The Centre on Migration, Policy and Society (COMPAS) at the University of Oxford is organising the 2021 IMISCOE Spring conference on March 22-23 2021 (online event) on the topic of Messaging Migration and Mobility.
Call for Papers
Migration and mobility, as well as related issues such as inclusion, remain high on global policy agendas. Recent political shifts have both contributed to and been impacted by intensifying negative public attitudes towards minorities, particularly migrants and asylum-seekers. Meanwhile, the COVID-19 pandemic and responses to it such as lockdowns and the introduction of border controls have brought mobility and immobility into sharp relief, while international attention to racism and its impacts—precipitated by protests related to the Black Lives Matter movement—has both demanded attention to different forms of injustice and reinvigorated discussions about how to address them.
In policy and public domains, communication about mobility—its scale, composition, dynamics, impacts, and causes—greatly matters. Public debates about migration are both complex phenomena as well as related to dynamics in migration policymaking. Moreover, the nature of communication in and about global mobilities has been dramatically changing due to shifts in technologies, platforms, racial inequalities and migrants’ own behaviours. These observations are relevant beyond countries and regions typically described as destinations for migrants, speaking to issues arising in sending and transit countries worldwide.
But there remain considerable challenges in empirically describing and disentangling these relationships, theorising their causes, and drawing out their implications for policymaking, social movements, and journalism practice. First, how and through which means do public narratives and attitudes on migration and mobility impact other kinds of debates happening in media, policy, or civil society? Despite many studies demonstrating how message content influences subsequent attitudes, less attention has been placed on the ways that messages and perceptions relate across domains. What is more, evidence on messages’ effectiveness is often limited by a lack of distinction among migrant and minority groups themselves—despite the importance of this for policymaking.
Second, what kinds of political, commercial, social, organisational or cultural factors matter for message building—particularly in attracting, persuading, and maintaining audiences? Research in the frame- and agenda-building traditions emphasises studying how messages emerge and evolve. Yet it is less clear how this happens with respect to migration, inclusion, and related issues. There is also a need to recognise how migrants and minority groups contribute to, challenge, and reshape both messages’ content and delivery.
Finally, how are new platforms, data collection methods, and technologies changing the ways that migrants, citizens, or receiving communities and states experience and respond to mobility, and with what ethical and practical implications? Information can be crucial for migrants’ decisions, and technologies shape refugees’ journeys. But as these media and technologies rapidly change, it is important to take stock of these shifts by placing them alongside other more established ways of accessing and sharing messages—either empirically through multi-modal studies or by tracing their development historically.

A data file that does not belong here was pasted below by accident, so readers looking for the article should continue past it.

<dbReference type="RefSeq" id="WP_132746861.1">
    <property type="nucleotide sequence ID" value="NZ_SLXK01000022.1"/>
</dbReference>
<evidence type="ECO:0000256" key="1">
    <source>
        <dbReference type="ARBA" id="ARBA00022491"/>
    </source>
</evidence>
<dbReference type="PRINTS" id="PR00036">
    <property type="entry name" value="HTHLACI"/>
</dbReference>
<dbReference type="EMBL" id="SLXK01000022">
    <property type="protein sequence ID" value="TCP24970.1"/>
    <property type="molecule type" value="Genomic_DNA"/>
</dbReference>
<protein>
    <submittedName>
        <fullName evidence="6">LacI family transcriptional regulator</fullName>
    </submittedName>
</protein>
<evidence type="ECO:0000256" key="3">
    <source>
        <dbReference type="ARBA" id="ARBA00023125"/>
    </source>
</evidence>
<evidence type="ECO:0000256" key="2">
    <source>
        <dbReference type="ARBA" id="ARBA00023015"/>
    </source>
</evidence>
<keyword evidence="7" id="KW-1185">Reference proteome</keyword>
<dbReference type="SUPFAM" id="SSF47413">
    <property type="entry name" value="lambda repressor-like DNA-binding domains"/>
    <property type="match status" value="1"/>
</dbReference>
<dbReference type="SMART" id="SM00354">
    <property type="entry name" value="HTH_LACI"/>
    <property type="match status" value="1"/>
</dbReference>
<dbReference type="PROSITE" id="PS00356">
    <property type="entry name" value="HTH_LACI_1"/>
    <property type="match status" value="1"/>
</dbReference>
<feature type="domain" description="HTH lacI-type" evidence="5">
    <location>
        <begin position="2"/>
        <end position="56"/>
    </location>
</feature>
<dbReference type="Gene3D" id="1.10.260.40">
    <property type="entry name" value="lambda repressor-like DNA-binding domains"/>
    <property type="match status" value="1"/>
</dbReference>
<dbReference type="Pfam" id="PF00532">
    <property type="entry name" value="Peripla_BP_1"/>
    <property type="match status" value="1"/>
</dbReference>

Scholars in multi-disciplinary fields including political communication, media studies, science and technology studies, and sociology (among others) have addressed these kinds of questions using diverse research methods and designs. Under the theme of ‘Messaging Migration and Mobility’, the 2021 IMISCOE Spring Conference aims to critically engage with and extend upon these bodies of work. Using migration and mobility as lenses onto the dynamics of messaging and communication as well as their relationships to public attitudes, we welcome cross-cutting approaches that address significant gaps in understanding which would uniquely benefit from further attention from the field of migration studies.
We intentionally take wide and plural views of key concepts including ‘mobility’, ‘media’, ‘messages’, and ‘public attitudes’. We particularly welcome contributions that speak to and beyond established categories within the fields of migration studies, media/communication studies, and public opinion research, as well as interventions drawing upon critical, postcolonial, and/or intersectional perspectives. Forms of mobility include many types of movement and (forced) stillness or waiting that may not correspond with crossing international borders. Media also include technologies, data, and platforms associated with decision-making and communicating all kinds of information—personal and social as well as news. Finally, public attitudes can include aggregate opinion as well as individual-level perceptions, understandings, or beliefs. An indicative, but not exhaustive, list of topics on which we would welcome paper proposals include:
- representations of mobile populations and issues related to mobility (e.g. racism and racial inequalities, inclusion, and public health)
- messaging/media effects on attitudes, perceptions, or understandings about mobility
- agenda- and frame-building on issues of mobility and inclusion, including migrant-led journalism initiatives
- relationships among media, policymaking, and/or civil society at local, national, regional, or international levels
- the politics of data and data use (including Big Data, administrative data, and other public or privately-held datasets) in migration and mobility contexts
- visual, aural, and multi-modal approaches to studying media and media effects
- humanities and (creative) arts-based approaches to understanding or communicating migration and mobility
Information on abstracts’ submission